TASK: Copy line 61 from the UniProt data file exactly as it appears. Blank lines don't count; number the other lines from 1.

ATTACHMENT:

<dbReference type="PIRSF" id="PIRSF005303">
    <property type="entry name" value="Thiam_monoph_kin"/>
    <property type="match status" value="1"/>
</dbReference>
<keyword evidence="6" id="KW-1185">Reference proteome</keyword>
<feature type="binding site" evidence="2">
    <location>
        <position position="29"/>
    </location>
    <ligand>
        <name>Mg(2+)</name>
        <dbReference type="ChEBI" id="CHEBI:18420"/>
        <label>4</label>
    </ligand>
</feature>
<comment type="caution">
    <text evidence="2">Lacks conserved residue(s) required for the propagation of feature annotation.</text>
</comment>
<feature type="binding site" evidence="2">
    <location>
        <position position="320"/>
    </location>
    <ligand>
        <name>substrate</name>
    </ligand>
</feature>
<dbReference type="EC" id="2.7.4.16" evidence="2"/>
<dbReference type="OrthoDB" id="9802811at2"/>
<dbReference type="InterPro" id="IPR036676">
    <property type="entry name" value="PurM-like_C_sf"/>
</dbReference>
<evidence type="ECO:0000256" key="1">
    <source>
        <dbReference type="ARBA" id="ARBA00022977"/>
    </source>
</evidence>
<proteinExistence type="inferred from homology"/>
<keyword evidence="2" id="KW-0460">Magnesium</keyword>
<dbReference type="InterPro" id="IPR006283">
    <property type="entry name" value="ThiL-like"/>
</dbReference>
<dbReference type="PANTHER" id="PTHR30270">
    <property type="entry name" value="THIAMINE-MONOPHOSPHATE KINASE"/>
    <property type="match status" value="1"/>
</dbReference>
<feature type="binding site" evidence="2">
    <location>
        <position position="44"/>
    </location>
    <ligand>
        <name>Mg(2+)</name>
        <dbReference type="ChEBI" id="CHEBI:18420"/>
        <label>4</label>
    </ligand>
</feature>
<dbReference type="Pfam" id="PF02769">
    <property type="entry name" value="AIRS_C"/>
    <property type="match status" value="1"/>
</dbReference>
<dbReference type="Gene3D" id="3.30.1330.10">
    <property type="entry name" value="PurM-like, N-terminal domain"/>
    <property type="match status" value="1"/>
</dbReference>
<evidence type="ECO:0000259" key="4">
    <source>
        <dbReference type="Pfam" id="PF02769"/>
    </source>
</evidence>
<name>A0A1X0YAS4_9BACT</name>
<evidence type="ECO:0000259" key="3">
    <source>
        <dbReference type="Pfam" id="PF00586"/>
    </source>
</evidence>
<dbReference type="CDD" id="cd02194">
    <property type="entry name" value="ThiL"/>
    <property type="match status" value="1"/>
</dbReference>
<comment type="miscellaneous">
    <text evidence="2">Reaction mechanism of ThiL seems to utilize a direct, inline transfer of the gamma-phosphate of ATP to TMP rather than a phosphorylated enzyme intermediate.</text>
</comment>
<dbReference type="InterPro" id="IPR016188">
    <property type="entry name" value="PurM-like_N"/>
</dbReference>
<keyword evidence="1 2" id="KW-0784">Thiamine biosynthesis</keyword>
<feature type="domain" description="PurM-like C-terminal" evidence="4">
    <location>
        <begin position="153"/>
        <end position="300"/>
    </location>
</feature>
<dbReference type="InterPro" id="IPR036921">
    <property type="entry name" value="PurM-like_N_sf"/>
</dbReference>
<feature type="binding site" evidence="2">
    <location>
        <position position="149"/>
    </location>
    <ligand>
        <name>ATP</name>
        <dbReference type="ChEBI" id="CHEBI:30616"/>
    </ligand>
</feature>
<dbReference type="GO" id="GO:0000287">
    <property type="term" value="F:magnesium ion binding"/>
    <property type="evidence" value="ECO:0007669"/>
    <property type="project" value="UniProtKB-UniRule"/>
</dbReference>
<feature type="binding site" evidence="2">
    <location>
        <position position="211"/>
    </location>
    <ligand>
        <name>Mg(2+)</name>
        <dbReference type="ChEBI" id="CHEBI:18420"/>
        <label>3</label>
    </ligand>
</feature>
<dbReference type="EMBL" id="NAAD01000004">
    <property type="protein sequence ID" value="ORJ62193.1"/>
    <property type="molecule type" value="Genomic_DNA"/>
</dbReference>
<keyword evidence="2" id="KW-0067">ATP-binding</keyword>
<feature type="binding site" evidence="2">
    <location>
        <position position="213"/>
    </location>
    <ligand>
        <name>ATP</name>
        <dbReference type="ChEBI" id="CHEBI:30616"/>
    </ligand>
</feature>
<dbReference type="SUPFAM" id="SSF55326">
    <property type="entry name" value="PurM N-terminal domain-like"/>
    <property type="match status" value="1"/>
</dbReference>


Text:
    <property type="entry name" value="PurM-like, N-terminal domain"/>